Citizens hoping to find rational political dialogue when they tune in to the first televised debate of Democrat presidential candidates on October 13 are sure to be disappointed.
Having studied and written about every American televised presidential debate going back to Kennedy-Nixon in 1960, I believe that TV is a medium incapable of providing a sensible setting in which voters can get meaningful insights.
It was more of the same during the first two Republican debates of this election cycle, which were vacuous, circus-like spectacles.
CNN will telecast the upcoming Democrat event, getting a do-over to see if it can improve its performance in hosting the recent Republican debate.
The September CNN gathering of GOP candidates lasted three long hours, yet yielded little that could help a nation decide who should be president. The supposed highlight of that debate was Carly Fiorina’s zinger at Donald Trump for his earlier remark about her face. Unclear, of course, is how Fiorina’s preplanned one-liner demonstrates how she could be a good president.
The medium of television provides no framework in which reasoned political discussion can take place. Part of the problem is the visual nature of the medium itself. Beyond that, however, is how the TV-makers produce the events.
Television producers create an environment that’s more like a game show or all-star sports event than a venue to carefully explain economic or international policy. The sponsoring channels exploit what should be public affairs discussions into promotional and branding events for television personalities. CNN will open its debate coverage with Sheryl Crow singing the national anthem. CNN is also trumpeting that this debate will be available to viewers in virtual reality, as though that can really help the audience better understand debating points. Further, the narrow time frames for candidate responses lend themselves to simple catchphrases and prefab, focus group tested slogans from the stump. Television is a medium of emotion, and as such, is not up to the task of promoting reasoned dialogue.
The upcoming debate will be moderated by CNN anchor Anderson Cooper. He will be joined by CNN political correspondent Dana Bash and CNN en Espanol anchor Juan Carlos Lopez.
What can Cooper and pals do to make the upcoming debate more informative, assuming they want to? Several things.
Improvements to make:
- They can provide candidates more than a minute to answer a question. A minute limit, which candidates tried to ignore in the first debate, just doesn’t allow for more than sound bites. The upcoming Democrat debate should have no more than six candidates on stage, even if Joe Biden declares his candidacy – far fewer than the 11 at the last GOP brawl. Let the candidates provide some depth and nuance to their answers.
- Cooper needs to assert moderator leadership and guarantee that candidates get balanced time to make their points. CNN’s Jake Tapper failed to do that in the last debate, as did Fox News’ Bret Baier in the August GOP debate. In both events, Trump received almost twice as much time to speak as did some other candidates. This problem can be solved easily with a stopwatch.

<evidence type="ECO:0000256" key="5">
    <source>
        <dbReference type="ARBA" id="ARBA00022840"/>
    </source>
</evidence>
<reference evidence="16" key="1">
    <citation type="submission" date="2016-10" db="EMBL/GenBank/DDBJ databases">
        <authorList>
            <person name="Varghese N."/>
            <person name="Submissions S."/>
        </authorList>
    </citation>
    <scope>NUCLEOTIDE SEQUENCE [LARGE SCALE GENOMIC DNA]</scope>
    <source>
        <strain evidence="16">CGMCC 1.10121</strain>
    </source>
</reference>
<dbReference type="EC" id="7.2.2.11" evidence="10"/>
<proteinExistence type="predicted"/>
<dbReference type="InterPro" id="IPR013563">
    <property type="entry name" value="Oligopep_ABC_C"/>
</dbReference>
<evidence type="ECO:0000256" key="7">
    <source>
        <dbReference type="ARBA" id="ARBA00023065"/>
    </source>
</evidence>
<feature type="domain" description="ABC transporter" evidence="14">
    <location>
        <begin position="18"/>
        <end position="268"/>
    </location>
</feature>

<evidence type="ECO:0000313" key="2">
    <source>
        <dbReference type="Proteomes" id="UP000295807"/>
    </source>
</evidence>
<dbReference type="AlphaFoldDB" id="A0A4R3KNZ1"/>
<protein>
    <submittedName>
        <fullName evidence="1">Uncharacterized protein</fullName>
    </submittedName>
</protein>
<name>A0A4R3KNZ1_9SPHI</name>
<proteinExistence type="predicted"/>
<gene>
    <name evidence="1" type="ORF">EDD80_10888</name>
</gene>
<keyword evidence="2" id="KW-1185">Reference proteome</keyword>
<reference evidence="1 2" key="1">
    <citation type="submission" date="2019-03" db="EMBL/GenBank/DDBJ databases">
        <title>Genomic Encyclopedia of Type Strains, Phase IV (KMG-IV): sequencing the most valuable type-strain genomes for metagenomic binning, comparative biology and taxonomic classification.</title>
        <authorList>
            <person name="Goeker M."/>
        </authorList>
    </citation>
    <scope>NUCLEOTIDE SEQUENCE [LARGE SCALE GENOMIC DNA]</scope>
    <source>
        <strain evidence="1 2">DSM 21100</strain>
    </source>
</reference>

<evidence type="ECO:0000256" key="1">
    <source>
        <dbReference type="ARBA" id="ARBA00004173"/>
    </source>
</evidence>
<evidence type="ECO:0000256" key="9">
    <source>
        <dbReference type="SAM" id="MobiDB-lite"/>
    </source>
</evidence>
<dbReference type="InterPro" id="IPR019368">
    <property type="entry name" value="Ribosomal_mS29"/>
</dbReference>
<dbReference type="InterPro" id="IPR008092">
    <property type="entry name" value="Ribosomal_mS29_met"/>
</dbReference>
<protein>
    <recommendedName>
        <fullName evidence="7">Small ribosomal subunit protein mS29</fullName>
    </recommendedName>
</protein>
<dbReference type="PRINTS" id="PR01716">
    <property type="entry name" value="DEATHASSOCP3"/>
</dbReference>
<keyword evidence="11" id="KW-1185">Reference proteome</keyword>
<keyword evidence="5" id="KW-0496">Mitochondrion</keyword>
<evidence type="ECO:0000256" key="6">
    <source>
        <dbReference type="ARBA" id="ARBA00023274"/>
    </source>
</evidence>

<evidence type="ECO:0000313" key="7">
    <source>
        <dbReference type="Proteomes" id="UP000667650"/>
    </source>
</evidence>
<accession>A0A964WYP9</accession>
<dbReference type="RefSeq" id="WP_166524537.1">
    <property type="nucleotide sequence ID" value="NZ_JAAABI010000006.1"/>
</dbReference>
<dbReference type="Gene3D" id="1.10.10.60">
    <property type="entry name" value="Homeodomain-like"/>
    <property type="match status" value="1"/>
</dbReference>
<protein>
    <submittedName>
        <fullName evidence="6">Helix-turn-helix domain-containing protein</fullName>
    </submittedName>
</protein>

- The CNN panelists need to address issues that are most important to the electorate and to the future of the nation. The CNN debate in September asked GOP candidates about Secret Service code names, whose face should be on the ten dollar bill, Planned Parenthood, and a county clerk in Kentucky, but virtually ignored questions about the economy.
- The panelists can also help the discussion by keeping their questions short and letting the candidates be the focus. The Fox-sponsored GOP debate in August had panelists Baier, Megyn Kelly and Chris Wallace speaking for almost a third of the overall program time.
- Panelists also need to ask questions that provide equal challenge to all candidates present. A question that attacks a particular candidate or quotes an insult from an opposing candidate might work well in a one-on-one press conference, but doesn’t provide a setup for debate. The candidates are all right there on stage and they can attack each other as they see fit, without the panelists stooping to spark political food fights.
“Anything can happen”
Sadly, CNN and future sponsors of political debates are unlikely to do the things that would make for focused and helpful discussion among the candidates. That’s because of the big ratings FNC and CNN both achieved in the first two GOP debates of the presidential campaign season. The television channels falsely believe hype and overproduction are needed to get viewers.
Tapper opened the September debate trying to electrify his audience, saying, “Anything could happen over the next few hours.” He came off more like Monty Hall than Edward R. Murrow.
Political observer and activist Ralph Nader reflected on the recent CNN debate, writing “snarls, quips, ripostes, and gaffes, now qualify as news.” That’s because television’s producers and news anchors set such an agenda. Nader continued, “How demeaning to our country and its people!”
Unless changes are made, televised political debates may become more of a hindrance than a help to a nation trying to find the best candidate to be the next president.